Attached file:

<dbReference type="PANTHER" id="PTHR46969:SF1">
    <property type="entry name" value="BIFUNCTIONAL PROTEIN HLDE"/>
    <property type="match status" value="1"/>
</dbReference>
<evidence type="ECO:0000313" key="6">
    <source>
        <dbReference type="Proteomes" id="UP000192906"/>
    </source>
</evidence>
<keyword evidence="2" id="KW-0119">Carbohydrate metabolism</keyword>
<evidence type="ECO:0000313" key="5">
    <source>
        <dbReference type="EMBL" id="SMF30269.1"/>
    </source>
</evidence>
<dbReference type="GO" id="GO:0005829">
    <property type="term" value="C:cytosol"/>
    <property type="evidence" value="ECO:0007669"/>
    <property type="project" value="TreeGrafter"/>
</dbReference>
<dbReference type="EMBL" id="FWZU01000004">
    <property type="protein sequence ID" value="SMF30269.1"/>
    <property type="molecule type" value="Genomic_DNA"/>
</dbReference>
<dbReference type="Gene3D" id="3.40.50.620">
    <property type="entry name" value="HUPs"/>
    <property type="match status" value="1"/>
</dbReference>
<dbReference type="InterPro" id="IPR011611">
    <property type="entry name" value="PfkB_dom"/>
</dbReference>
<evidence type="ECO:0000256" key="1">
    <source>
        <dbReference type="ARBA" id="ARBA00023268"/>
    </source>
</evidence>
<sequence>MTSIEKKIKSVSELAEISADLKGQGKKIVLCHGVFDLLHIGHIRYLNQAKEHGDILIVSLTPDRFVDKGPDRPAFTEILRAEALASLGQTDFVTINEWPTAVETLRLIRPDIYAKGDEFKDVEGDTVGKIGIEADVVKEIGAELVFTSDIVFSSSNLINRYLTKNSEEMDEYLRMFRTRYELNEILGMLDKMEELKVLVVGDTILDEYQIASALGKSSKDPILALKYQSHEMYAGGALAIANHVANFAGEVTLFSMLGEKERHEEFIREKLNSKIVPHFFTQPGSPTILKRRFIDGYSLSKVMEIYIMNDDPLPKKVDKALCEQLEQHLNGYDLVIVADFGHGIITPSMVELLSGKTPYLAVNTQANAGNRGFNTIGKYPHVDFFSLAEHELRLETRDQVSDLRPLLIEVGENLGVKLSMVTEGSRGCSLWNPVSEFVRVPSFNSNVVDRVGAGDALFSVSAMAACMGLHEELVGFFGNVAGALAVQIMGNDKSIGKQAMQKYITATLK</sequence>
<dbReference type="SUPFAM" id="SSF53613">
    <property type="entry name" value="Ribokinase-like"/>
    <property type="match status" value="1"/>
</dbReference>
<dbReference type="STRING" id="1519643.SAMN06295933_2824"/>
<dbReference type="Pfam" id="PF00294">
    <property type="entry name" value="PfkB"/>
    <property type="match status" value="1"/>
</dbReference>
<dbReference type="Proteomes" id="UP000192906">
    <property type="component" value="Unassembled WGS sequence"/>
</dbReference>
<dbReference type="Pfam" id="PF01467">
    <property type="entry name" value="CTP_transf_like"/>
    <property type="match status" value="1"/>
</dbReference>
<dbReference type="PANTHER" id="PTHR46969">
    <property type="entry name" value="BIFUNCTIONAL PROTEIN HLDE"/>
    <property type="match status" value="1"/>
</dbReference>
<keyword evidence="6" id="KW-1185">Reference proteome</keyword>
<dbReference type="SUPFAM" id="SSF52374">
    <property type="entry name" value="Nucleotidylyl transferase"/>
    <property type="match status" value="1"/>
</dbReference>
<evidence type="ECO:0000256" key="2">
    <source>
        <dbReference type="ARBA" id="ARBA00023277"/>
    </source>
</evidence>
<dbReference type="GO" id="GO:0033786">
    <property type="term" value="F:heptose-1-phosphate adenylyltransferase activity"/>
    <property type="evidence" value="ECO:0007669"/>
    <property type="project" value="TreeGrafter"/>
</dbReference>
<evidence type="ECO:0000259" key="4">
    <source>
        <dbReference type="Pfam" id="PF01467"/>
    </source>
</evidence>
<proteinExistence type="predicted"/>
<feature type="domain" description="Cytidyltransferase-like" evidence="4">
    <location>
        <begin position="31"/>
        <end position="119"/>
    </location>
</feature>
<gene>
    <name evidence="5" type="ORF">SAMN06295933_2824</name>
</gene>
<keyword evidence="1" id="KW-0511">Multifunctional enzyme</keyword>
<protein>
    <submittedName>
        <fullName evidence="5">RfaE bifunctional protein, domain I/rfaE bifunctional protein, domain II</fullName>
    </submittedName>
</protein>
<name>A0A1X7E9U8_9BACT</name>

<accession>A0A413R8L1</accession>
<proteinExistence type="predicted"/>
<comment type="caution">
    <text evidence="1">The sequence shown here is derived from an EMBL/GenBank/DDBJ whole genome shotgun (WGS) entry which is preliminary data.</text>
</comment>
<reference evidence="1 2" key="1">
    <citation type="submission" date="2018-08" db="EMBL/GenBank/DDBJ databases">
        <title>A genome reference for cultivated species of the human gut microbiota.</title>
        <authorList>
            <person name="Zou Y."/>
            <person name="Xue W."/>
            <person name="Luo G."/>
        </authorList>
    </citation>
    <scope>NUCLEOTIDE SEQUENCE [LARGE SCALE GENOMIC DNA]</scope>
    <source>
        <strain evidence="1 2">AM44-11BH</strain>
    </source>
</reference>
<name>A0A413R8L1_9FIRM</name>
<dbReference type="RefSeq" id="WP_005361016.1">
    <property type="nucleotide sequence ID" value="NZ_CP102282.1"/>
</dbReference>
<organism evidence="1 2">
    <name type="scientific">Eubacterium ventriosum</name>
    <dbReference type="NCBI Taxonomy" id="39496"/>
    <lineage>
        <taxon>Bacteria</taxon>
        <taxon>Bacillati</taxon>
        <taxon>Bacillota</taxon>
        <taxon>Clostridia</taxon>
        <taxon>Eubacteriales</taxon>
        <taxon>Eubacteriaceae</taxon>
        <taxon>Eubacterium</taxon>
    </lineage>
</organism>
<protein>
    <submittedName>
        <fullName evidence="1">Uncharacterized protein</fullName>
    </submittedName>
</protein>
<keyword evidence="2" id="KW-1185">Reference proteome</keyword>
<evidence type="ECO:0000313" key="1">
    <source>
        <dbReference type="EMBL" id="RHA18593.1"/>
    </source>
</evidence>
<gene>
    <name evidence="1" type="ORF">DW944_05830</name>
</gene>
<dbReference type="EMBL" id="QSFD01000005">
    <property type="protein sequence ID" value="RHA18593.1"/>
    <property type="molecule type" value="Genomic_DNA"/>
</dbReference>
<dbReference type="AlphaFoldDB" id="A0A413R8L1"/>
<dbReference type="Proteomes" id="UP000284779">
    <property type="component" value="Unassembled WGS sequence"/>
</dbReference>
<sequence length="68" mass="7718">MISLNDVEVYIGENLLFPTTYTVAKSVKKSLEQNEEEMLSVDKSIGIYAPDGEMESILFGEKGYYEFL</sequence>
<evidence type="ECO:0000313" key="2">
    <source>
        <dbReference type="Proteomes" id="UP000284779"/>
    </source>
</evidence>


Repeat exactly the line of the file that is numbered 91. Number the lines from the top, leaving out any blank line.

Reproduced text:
        <fullName evidence="5">RfaE bifunctional protein, domain I/rfaE bifunctional protein, domain II</fullName>